The technology that we use on an everyday basis is what's known as "solid-state". In the guts of smartphones, laptops and cameras, the circuit boards are static, with fixed metal tracks and semiconductors.
But engineers at the Royal Melbourne Institute of Technology are working on a new type of circuitry, one which is flexible and can be reconfigured dynamically to suit whatever task is taking place.
They believe that liquid metals - mostly non-toxic alloys of gallium - are the best way to achieve this goal.
They have a highly-conductive core, along with a semiconducting oxide skin that's only a few atoms thick. They're malleable, and contain everything you need to make a circuit.
Like live cells
But these liquid systems actually act more like live cells than traditional circuits. Their component parts move around and communicate with each other, rather than being stuck in one configuration.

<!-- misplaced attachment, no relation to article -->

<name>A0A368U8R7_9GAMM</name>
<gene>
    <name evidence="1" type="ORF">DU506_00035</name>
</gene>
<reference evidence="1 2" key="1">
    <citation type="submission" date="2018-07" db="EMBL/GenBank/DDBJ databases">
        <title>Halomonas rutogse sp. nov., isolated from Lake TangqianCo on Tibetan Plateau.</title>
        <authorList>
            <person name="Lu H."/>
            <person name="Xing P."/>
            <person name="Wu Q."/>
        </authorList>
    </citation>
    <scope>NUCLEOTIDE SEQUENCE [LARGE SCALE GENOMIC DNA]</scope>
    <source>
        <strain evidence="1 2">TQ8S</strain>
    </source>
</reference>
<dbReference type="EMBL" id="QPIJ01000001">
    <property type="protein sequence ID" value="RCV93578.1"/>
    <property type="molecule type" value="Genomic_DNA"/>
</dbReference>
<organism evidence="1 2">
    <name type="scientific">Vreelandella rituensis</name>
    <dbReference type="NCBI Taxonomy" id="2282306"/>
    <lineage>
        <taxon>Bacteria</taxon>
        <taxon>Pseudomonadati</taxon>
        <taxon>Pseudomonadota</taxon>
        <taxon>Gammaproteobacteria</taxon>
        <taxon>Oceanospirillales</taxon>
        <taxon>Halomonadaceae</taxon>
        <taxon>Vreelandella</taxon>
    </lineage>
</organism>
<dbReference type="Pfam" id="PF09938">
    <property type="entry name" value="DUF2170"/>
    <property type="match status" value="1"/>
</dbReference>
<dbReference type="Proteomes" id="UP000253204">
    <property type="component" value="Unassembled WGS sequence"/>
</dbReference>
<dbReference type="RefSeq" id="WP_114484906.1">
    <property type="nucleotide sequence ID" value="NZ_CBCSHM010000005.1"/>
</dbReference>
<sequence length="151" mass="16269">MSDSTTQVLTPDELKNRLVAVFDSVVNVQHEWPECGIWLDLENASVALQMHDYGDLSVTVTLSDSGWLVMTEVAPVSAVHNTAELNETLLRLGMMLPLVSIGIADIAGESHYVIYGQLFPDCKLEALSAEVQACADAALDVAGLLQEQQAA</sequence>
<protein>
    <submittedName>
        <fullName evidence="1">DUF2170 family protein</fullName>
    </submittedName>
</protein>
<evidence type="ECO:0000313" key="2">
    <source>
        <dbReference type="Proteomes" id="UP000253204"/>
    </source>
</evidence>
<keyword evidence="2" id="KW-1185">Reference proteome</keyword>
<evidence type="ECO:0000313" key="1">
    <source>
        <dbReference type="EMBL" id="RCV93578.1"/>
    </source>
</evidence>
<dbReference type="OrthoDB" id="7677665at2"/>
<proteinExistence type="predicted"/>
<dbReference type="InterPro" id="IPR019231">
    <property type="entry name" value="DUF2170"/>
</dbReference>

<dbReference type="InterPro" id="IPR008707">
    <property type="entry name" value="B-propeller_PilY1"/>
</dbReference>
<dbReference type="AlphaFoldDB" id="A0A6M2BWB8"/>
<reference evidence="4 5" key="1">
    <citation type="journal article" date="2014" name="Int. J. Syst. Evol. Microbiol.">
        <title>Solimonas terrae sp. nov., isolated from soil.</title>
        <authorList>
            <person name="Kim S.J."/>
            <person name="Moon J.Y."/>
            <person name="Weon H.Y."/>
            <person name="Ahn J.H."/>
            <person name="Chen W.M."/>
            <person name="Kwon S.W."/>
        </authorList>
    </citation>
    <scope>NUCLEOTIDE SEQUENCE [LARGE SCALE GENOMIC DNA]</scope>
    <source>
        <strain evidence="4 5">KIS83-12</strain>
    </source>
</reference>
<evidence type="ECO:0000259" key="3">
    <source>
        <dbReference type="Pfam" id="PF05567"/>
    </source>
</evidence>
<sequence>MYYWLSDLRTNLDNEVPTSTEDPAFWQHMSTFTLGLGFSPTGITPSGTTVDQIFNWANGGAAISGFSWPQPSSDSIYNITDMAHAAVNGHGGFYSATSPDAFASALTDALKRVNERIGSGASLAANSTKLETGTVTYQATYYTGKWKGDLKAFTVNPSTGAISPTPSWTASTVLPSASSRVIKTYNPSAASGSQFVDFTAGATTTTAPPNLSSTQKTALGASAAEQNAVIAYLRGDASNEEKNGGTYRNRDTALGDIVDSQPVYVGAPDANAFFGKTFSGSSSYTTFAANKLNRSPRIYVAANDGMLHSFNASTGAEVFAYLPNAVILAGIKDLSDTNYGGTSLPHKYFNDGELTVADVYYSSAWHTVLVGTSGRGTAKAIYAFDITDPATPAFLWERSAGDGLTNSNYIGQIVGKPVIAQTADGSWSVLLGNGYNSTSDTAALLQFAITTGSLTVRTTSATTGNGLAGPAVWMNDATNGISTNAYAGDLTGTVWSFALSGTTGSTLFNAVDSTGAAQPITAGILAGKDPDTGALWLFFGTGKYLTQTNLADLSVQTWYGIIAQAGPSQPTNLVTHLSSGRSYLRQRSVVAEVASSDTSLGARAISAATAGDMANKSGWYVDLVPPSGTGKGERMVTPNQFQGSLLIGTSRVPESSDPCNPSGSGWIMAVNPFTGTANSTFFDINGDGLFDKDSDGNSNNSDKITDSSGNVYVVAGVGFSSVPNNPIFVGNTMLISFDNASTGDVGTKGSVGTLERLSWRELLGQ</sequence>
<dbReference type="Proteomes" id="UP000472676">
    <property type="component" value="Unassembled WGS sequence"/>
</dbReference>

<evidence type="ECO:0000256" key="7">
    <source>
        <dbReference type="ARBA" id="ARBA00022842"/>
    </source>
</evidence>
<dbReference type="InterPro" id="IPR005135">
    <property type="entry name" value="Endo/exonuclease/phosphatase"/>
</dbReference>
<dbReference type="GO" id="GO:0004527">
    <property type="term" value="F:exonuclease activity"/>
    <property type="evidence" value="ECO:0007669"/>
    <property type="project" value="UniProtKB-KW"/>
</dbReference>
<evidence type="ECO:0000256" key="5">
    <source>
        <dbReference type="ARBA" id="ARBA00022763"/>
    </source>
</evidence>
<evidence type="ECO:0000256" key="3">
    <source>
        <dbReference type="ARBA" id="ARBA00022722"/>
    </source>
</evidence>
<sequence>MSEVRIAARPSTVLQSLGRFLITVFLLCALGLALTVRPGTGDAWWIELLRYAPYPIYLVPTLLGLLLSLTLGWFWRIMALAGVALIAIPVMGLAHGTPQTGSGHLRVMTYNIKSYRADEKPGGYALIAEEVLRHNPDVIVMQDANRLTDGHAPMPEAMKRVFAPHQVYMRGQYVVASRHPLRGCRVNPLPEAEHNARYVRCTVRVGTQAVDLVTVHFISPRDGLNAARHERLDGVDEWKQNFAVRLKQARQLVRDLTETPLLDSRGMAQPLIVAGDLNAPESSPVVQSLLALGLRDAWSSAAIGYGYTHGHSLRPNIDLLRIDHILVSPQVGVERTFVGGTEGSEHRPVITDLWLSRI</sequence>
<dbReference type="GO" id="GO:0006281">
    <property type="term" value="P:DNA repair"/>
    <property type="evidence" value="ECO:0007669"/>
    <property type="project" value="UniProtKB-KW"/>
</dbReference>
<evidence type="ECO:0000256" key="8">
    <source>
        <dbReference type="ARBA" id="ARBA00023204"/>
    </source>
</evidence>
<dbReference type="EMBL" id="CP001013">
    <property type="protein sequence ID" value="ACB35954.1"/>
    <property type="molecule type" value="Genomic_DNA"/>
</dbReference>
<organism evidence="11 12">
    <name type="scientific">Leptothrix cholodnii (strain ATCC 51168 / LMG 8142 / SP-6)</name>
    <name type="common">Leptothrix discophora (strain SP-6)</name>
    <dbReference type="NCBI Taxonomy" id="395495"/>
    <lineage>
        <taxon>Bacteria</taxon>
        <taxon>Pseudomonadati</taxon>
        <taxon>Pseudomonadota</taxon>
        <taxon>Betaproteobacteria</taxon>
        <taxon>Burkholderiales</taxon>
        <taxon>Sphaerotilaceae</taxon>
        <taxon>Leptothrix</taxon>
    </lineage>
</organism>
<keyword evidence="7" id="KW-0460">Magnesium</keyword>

The first step is figuring out how to make the metals move autonomously, and that's what the team - led by Kourosh Kalantar-zadeh - have been working on.
After immersing the liquid metal droplets in water, they found out that changing the chemistry of the water could get the metal to move and change shape.
"Using this discovery, we were able to create moving objects, switches and pumps that could operate autonomously - self-propelling liquid metals driven by the composition of the surrounding fluid," Kalantar-zadeh said.
"Eventually, using the fundamentals of this discovery, it may be possible to build a 3D liquid metal humanoid on demand. Like the T-1000 Terminator but with better programming."
The research was published on 4 August in the journal Nature Communications. It's probably a good idea to go and read it, just in case.